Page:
Looking back on prayer

Retrospectively, I don’t think I ever believed when I was a child. This is at odds with the traditional expression “faith like a child,” but as a youth, I can’t ever remember really taking it to heart that God took stock in my soul, and that Christ could be my salvation. There are several possible explanations:

  1. Perhaps I’m mis-remembering, and I truly did blindly believe what I was being taught.
  2. Perhaps my newfound belief has simply paled my previous iterations of faith in my memory.
  3. Perhaps I did not truly believe, but simply went along with it, blindly saying the words and going through the motions.

I wonder if I treated Church like school. Learn the lesson, memorize the lines, pass the test, and move on to the next lesson. Just do the things.

What brings this question to mind today is the thought of prayer.  I’ve written before that because this is a newly renewed aspect of my life, I sometimes struggle to find words that adequately express my heart to the Lord. Last week, when I picked up the Book for the first time in a long while, I started with the Gospel of Matthew. I came across this portion of scripture in Chapter 6 (Forgive me, but I’m going to mix translations here, and I’ll explain why later):

“Do not be like them, for your Father knows what you need before you ask him. Pray then like this:
‘Our Father, who art in heaven,
hallowed be thy name.
Thy kingdom come,
Thy will be done,
on earth as it is in heaven.
Give us this day our daily bread,
and forgive us our tresspasses,
as we forgive those who trespass against us.
And lead us not into temptation,
but deliver us from evil.
For thine is the kingdom, and the power, and the glory, forever and ever, Amen.’

For if you forgive others their trespasses, your heavenly Father will also forgive you, but if you do not forgive others their trespasses, neither will your Father forgive your trespasses.” (Matthew 6:8-15)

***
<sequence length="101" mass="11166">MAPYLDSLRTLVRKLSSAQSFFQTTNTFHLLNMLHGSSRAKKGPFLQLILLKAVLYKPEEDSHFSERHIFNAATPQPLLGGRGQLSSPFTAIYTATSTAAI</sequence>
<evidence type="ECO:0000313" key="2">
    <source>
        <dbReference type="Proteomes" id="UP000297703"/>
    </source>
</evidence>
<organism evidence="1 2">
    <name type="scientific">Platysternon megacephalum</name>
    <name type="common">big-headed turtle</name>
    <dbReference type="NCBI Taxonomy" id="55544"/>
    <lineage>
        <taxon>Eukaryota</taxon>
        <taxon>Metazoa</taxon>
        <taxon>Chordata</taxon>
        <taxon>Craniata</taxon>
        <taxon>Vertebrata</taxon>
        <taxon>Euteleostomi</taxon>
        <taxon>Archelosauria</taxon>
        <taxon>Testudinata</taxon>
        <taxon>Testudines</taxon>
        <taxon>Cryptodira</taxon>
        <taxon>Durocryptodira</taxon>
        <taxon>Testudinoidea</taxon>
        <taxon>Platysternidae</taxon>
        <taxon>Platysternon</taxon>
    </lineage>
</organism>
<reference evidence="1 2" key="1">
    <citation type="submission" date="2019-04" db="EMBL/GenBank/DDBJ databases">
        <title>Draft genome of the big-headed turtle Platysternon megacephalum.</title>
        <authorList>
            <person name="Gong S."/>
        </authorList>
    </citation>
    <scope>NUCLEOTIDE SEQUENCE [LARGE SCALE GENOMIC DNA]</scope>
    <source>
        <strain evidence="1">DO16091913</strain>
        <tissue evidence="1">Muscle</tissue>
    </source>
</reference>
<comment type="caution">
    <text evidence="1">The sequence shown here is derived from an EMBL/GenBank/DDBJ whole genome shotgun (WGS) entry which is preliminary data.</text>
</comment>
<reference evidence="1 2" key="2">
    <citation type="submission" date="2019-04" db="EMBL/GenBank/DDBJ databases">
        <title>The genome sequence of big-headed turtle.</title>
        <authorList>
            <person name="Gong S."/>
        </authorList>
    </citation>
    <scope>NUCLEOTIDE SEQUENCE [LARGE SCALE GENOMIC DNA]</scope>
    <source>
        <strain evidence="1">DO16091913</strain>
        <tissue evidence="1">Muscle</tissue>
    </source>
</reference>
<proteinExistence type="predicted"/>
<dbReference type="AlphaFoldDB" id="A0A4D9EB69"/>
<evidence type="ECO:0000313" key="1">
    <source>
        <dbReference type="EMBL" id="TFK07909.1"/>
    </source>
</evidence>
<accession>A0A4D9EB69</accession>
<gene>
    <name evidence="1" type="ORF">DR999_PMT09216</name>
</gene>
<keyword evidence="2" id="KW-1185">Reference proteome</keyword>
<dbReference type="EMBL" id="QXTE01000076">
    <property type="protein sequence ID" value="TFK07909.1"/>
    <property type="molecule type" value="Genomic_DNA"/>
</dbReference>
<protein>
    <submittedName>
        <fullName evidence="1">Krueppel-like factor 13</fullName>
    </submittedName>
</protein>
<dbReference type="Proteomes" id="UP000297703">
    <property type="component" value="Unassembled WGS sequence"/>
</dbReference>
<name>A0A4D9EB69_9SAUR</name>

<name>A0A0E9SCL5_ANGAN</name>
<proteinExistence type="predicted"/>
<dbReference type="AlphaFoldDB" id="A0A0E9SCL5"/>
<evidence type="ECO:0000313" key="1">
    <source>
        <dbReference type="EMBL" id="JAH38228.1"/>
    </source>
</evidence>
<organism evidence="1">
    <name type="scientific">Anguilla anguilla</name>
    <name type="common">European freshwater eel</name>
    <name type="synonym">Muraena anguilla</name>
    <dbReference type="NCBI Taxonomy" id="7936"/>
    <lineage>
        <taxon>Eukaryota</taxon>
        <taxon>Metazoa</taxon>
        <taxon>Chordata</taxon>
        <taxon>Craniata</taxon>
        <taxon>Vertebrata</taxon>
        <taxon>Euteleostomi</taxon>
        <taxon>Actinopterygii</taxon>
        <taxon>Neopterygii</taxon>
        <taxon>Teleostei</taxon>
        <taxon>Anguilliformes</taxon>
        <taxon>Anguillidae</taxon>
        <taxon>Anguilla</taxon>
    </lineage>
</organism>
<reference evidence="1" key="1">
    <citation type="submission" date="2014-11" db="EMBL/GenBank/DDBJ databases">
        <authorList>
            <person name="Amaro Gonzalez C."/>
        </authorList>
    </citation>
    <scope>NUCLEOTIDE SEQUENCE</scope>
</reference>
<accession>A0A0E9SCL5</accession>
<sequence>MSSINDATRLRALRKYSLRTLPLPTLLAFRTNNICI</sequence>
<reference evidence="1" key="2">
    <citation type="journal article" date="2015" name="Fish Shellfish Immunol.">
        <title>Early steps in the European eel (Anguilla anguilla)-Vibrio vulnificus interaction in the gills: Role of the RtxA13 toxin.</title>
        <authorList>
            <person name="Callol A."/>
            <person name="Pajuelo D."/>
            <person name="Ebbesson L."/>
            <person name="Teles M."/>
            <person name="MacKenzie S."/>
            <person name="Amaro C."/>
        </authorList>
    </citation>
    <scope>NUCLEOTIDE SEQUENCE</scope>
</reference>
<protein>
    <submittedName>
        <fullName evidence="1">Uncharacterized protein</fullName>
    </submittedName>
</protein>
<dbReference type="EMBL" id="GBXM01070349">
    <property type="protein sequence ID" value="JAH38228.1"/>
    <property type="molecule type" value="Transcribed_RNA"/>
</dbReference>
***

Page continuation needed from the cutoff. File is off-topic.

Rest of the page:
I find this passage interesting, and simultaneously encouraging and discouraging. As a Lutheran, I memorized this prayer and recited it . . . more times than I can possibly count. That is why I mixed translations. The framing verses at the beginning and end are from the NIV Bible. The prayer itself I transcribed as I remember it. We called it the Lord’s Prayer, but as I understand it many Catholics refer to it as an “Our Father.” Same same.

What discourages me is that I find it very difficult to repeat those words without simply regurgitating them. Because it was drilled into me, it serves as a mantra, but this prayer itself is very difficult to take to heart. I try repeating the prayer and pausing in order to consider each line of the prayer individually. I hope that if I parse the phrases and internalize them, the Spirit will move me to give my heart to the Lord, but mostly it’s just words. I may just as well be doing a layup drill on a basketball court, or sawing a board in the workshop. It’s an action, but a passive one that starts to unravel if I think about it too hard.

But, I think the point is that the prayer is supposed to be a template for how to pray to the Lord. That first verse reminds me that God already knows what is in my heart, and so this prayer is meant as a verbal affirmation of what Christ teaches should be a part of every prayer. 1) Address God. 2) Revere his glory and name. 3) Accept God’s role as the grace by which we–and all things–exist. 4) Ask only for what you need, and give thanks. 5) Ask for forgiveness and deliverance. 6) Acknowledge the infinite and eternal nature of God and His kingdom.

These things are simple and intuitive. I find that when I kneel to pray before bed–or any other time–I almost tend to naturally do these things. If I pray with an attitude of gratitude, humility and reverence, these aspects of prayer almost naturally spill out of my mouth without consideration. Prayer is still something that I must practice every day (or more often), but through that passage I think I understand what ought to be said. Besides, God already knows my own heart.

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